AML is a highly lethal hematologic malignancy responsible for approximately 9000 deaths annually in the US. Therapy for the disease has not changed substantially in several decades, despite extensive clinical trials of cytotoxic chemotherapy. Thus, novel therapeutic approaches are necessary. Investigators at the University of Pennsylvania have demonstrated activation of the PI3 kinase pathway in nearly all primary AML samples and activation of this pathway is necessary for AML cell survival. Inhibition of PI3K's downstream effector, mammalian target of rapamycin (mTOR), using the clinically available reagent rapamycin dramatically enhances chemosensitivity of AML blasts and AML stem cells in preclinical models yet has minimal toxicity to normal marrow elements. We therefore completed a Phase I clinical trial demonstrating that safety of rapamycin and etoposide-based chemotherapy in relapsed/refractory AML. However, this trial was neither successful in validating target inhibition nor did it demonstrate an obvious advantage of the combination regimen in remission induction. To refine our approach, we performed a subsequent pilot study in which we tested a novel schedule of rapamycin and chemotherapy and I optimized a novel flow cytometric application to provide pharmacodynamic monitoring of mTOR inhibition in AML blasts. This demonstrated conclusive target inhibition during therapy and suggested that rapamycin improved chemotherapy response rate. Based upon these data, we propose in this application to: 1) Perform a Phase II clinical trial of rapamycin plus chemotherapy and establish a preliminary estimate of efficacy of the regimen's efficacy, 2) Perform pharmacodynamic analysis of samples from patients on this trial in order to determine if rapamycin inhibits mTOR signaling in leukemia cells, and 3) Study mechanisms of resistance to rapamycins using samples from the clinical trial and laboratory based approaches. Successful completion of this 5-year research plan will serve as practical and formal training and help establish my career as a translational researcher investigating the integration of signal transduction inhibitors into clinical therapeutics for AML.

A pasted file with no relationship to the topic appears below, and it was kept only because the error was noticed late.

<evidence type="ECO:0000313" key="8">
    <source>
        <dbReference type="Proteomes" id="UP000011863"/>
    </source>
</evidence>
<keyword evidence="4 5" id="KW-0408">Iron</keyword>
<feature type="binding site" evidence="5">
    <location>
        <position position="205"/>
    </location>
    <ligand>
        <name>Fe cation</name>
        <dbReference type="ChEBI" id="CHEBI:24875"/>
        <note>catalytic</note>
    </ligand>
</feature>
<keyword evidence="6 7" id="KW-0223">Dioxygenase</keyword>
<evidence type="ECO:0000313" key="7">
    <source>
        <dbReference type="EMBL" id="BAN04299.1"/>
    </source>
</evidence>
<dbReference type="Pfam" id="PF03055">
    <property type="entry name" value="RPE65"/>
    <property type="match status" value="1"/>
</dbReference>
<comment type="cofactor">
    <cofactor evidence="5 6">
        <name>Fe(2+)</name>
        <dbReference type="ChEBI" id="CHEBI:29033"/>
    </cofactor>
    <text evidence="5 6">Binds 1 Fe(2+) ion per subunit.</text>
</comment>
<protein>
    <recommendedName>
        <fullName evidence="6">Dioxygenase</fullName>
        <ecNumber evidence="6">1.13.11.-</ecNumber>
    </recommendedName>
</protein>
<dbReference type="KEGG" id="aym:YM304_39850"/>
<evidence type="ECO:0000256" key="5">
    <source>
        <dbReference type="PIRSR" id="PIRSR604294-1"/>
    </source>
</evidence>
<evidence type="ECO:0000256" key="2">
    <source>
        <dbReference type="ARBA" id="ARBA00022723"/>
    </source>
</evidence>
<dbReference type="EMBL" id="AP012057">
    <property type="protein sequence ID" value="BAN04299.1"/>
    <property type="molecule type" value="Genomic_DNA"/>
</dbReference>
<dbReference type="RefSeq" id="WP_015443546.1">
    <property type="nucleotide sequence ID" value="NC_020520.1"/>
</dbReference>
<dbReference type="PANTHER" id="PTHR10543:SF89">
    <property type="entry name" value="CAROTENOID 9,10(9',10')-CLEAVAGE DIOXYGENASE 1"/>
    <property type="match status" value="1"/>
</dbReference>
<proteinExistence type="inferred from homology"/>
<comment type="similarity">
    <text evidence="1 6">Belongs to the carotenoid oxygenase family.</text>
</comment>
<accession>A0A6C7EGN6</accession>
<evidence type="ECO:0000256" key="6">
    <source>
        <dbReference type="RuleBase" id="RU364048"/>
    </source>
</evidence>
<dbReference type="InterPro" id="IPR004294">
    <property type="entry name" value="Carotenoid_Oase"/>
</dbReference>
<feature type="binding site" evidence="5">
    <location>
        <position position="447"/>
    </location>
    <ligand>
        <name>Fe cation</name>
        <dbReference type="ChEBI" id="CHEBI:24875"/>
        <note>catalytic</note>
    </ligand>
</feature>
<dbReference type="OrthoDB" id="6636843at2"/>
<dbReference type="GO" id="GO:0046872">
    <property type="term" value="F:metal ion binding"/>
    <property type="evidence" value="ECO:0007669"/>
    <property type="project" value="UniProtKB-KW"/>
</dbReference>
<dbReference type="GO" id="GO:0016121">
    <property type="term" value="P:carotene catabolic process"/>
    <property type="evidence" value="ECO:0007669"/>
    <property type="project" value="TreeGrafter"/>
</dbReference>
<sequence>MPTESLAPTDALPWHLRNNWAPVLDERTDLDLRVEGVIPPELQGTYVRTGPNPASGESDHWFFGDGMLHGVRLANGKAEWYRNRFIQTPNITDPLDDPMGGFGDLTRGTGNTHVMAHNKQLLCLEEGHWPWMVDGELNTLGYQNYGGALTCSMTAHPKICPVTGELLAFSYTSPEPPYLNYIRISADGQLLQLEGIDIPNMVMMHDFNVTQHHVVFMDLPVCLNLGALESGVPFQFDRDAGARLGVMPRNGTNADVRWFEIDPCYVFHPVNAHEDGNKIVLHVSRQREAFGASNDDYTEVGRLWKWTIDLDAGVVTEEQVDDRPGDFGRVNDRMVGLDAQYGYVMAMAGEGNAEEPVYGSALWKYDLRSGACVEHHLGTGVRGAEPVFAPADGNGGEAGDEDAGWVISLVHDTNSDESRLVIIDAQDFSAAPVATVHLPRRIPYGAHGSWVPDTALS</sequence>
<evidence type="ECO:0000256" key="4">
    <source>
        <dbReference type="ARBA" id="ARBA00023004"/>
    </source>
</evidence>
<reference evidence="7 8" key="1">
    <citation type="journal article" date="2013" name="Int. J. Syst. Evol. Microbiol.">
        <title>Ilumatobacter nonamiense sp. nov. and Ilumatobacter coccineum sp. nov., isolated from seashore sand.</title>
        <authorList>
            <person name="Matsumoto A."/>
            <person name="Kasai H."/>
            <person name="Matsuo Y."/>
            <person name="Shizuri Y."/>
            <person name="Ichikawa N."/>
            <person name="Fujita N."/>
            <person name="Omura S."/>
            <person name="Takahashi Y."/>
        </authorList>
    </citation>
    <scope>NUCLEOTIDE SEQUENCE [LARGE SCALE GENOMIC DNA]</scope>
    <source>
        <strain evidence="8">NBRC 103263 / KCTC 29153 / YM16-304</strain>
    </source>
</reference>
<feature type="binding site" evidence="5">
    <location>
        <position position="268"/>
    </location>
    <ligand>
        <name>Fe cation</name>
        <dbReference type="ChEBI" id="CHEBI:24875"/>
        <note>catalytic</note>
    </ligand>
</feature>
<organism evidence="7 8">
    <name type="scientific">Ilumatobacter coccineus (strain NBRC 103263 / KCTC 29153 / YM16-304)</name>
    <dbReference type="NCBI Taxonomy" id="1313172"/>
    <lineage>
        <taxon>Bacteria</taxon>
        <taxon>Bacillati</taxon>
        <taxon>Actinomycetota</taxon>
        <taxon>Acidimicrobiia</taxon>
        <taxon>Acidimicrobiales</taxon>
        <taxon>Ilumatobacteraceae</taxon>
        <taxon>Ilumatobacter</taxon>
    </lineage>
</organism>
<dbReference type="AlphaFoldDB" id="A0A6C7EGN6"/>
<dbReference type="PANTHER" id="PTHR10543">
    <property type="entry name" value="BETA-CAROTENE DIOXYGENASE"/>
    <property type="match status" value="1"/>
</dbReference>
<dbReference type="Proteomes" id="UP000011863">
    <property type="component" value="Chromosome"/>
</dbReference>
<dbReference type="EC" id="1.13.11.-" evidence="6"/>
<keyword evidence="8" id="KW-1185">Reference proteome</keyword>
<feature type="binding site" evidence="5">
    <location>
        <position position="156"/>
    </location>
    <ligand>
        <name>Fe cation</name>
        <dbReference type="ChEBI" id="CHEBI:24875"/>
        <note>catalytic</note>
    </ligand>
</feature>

Approximately 12,000 cases of AML are diagnosed yearly in the United states but few patients are cured with existing therapy. This research project focuses on novel, targeted therapy as well as rigorous in-tumor pharmacodynamic target validation. As the PI3K pathway is implicated in the biology and chemotherapy response of many solid and hematologic malignancies, the project's findings may have far-reaching impact.
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